Over the Border

For some centuries, Jews of the Second Temple era lived in a world that was definitely multi-ethnic and multi-cultural. That was true of course in Diaspora communities, but between, say, 200 BC and the 60s AD, Palestine itself was a mosaic of different ethnicities and religions. No Jew there had to travel more than a [Read More…]

Permanent Jihad, Continued

I dearly wish I had not been right. Back in early September, I did a post at this blog about potential terrorism in France and other European countries, under the title of The Age of Permanent Jihad. I wrote that The point is not just that many younger French Muslims are increasingly radicalized, but that [Read More…]

Genocide, Ethnic Cleansing and the Jewish War

Palestine in Jesus’s time was a much more complex and diverse place than we might sometimes think from the standard colonial imagery of Roman soldiers oppressing Jewish subjects. As I have described, there were plenty of other groups in Palestine and neighboring regions, and Jews and Gentiles lived in close proximity. There were also substantial [Read More…]

Peoples Beyond Palestine

I have been posting about the shifting boundaries of the Jewish world during the Second Temple era, and of Jewish political power. By the start of the Common Era, the Herodian family definitely ruled on behalf of the Roman Empire, but the territories in which they operated were far more diverse, ethnically and religiously, than [Read More…]

The Limits of Judea

I posted about the shifting frontiers and definitions of the ancient lands described in the Bible. At various times, they were either much larger and more expansive than what we think of in terms of modern Palestine, while on other occasions they were considerably smaller. I think we tend to lose track of this when [Read More…]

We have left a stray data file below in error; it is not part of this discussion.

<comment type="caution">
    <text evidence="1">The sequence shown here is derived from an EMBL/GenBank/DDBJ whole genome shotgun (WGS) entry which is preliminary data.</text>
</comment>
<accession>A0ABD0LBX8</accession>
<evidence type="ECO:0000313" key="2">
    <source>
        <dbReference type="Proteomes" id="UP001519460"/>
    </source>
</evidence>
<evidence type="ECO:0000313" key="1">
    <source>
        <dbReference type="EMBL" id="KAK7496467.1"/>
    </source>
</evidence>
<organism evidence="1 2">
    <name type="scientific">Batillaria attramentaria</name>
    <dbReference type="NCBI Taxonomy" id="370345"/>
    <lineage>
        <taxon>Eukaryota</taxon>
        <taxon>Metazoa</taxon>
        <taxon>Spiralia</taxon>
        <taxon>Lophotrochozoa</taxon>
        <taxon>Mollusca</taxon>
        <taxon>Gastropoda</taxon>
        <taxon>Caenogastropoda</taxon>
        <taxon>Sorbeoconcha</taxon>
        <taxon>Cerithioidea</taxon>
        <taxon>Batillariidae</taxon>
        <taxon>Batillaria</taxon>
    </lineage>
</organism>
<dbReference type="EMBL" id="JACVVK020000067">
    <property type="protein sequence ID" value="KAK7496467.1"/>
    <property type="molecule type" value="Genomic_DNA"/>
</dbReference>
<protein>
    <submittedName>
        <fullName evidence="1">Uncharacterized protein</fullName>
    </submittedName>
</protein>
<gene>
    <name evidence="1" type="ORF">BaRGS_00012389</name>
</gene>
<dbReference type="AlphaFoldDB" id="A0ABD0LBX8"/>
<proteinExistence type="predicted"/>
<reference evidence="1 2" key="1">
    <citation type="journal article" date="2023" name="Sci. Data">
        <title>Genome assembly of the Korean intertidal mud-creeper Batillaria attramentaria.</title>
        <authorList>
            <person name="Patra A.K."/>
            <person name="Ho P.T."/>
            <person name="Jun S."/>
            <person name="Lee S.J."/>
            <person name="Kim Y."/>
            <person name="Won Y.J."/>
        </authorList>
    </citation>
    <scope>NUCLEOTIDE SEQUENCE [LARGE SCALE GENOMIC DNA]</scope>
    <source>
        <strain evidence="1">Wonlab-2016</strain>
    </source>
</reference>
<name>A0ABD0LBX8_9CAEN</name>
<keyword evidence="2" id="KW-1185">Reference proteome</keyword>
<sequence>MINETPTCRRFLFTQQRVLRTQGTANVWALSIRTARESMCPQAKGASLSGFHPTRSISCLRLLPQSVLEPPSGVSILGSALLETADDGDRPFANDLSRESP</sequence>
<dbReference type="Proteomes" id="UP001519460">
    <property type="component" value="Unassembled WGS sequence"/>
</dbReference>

Palestine, Judea, and the Wider World

I have been working on the Second Temple era of Jewish history, of what is sometimes called the Inter-Testamental period (roughly 300 BC – 50 AD). I am increasingly aware of the need to define the geographical scope of any such project, and the quite radical changes that through the centuries affected the limits of [Read More…]

Long Ago, In A Castle Far Far Away

This column has nothing to do with religious or even academic concerns (well, not much). It’s just a nice story. Like most people in this spiral arm of the galaxy, I am looking forward to the latest Star Wars film, and have just seen the new trailer. The star is Daisy Ridley, who is clearly [Read More…]

Other Reformations

We usually refer to “the Reformation” as if the European movement of the sixteenth century was a unique phenomenon. As I have suggested, though, events fitting this model quite well have occurred repeatedly through history, both within Judaism and Christianity. What other examples might we cite? Looking globally, a Western reader might be surprised how [Read More…]

Reformations Then and Now

I described the religious revolution that overcame the Jewish world in the seventh century BC, and which I compared explicitly to a reformation of the sort we know very well from Early Modern Europe. The resemblances between the two eras, as portrayed by a scholar like Baruch Halpern, are often striking. Halpern, indeed, repeatedly and [Read More…]

The Many Faces of Christ

My new book is just published! This is The Many Faces of Christ: The Thousand Year Story of the Survival and Influence of the Lost Gospels (New York: Basic Books, 2015). I have talked about this topic quite a bit on this blog, but this book addresses the subject in much greater detail. We often [Read More…]